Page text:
Justice has banned the Brazilian government from deporting migrants considered hypervulnerable, such as children, pregnant women, people with health problems and deserters – as the federal police had done with Venezuelan refugees in Roraima and Amazonas.
Federal judge Felipe Bouzada Flores Viana, of the 2nd Federal Civil Court of Roraima, issued an injunction this Sunday (21) at night fixing a fine of R $ 10,000 for each expulsion that violates the decision. In addition, he prohibited the security forces from “entering shelters for migrants in vulnerable situations or other places where they live, such as houses or occupations (…) without having previously demonstrated the existence of a just cause ”and set a fine. R $ 100,000 per invasion.
The decision is preliminary and has yet to be ratified.
The measure follows a public civil action brought by the Federal Public Prosecutor’s Office and the Federal Public Prosecutor’s Office. The process took place following the invasion, by teams of the federal police and civil and military agents from Roraima, of a refugee shelter managed by Pastoral do Migrante which hosts around 55 Venezuelan women and children in Pacaraima, the 17th of March.
During the invasion, the nun who runs the place, Sister Ana Maria da Silva, 60, was arrested and taken to the police station to testify. The police were armed and hooded. The women and children were sent for deportation, but ended up being received in an Operation Shelter shelter after the intervention of Caritas and the DPU.
“The decision recognized the human rights violations that were taking place in the border region, determining that people recognized as hypervulnerable, who are children and their families, people with serious health problems and deserters, are not deported. », Said the regional defender of. human rights Ronaldo de Almeida Neto.
Roraima’s government said forces were on the scene to support a municipality’s health surveillance team, which had received an agglomeration complaint at the site, contrary to the municipal decree in force due to the pandemic. of Covid-19. For the defense, the action was not motivated by health reasons and aimed to return the women and children to deportation.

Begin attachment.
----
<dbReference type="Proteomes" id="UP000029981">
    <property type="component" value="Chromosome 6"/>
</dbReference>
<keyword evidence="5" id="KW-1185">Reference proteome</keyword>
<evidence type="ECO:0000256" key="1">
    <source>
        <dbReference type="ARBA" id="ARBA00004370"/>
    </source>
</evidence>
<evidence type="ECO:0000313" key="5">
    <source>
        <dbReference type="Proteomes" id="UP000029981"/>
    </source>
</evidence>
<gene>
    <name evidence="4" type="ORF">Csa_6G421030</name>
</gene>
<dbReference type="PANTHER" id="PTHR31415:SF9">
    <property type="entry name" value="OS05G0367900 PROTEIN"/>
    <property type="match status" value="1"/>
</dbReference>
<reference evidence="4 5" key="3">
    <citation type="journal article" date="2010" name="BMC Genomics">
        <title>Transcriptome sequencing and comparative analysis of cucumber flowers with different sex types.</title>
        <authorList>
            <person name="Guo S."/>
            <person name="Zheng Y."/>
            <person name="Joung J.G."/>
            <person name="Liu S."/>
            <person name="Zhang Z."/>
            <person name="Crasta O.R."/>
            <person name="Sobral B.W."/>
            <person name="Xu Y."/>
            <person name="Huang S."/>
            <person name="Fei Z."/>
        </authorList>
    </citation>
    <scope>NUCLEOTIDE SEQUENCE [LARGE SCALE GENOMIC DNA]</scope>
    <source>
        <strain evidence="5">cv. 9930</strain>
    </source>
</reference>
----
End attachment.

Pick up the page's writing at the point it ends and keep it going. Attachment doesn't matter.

Wanted, federal police said they did not comment on court rulings.
The Brazilian government has been blocking the overland entry of anyone from Venezuela, even those with family members in Brazil, since the start of last year.
The ordinance currently in force, 652 of January 25, 2021, determines that it is forbidden for foreigners of all nationalities to enter Brazil by land, but there are several exceptions: immigrants with permanent residence in the country, those who have a spouse, a Brazilian partner, son or father, and holders of the National Migration Register (former RNE).
The exceptions apply to all nationalities, with the exception of people coming from Venezuela, who cannot enter Brazil by land under any circumstances.
The state of Roraima launched Operation Horus at the end of February, with the aim of protecting the borders and combating the illegal immigration of Venezuelans. According to the state government press office, around 1,500 Venezuelans enter irregularly per week, without health checks. According to the government, irregular migrants can overwhelm the state’s health system amid the pandemic.
In the preliminary ruling, the federal judge also ordered the annulment of the summary deportations of six Venezuelan refugees, allowing them to return to the country. And he determined the Union to refrain from making “apparent rounds, inspection barriers or documentary checks aimed at intimidating and preventing migrants from accessing public and private health and social assistance facilities. , available in the municipality of Pacaraima ”.
According to the DPU, cases of summary expulsion and persecution of refugees in Roraima have increased. The current ordinance stipulates that any foreigner who enters the country irregularly is “disabled” to seek refuge.
The vast majority of Venezuelans have few resources and can only enter Brazil by land and not by air, as the ordinance allows. They end up entering irregularly and therefore cannot seek refuge and may be deported.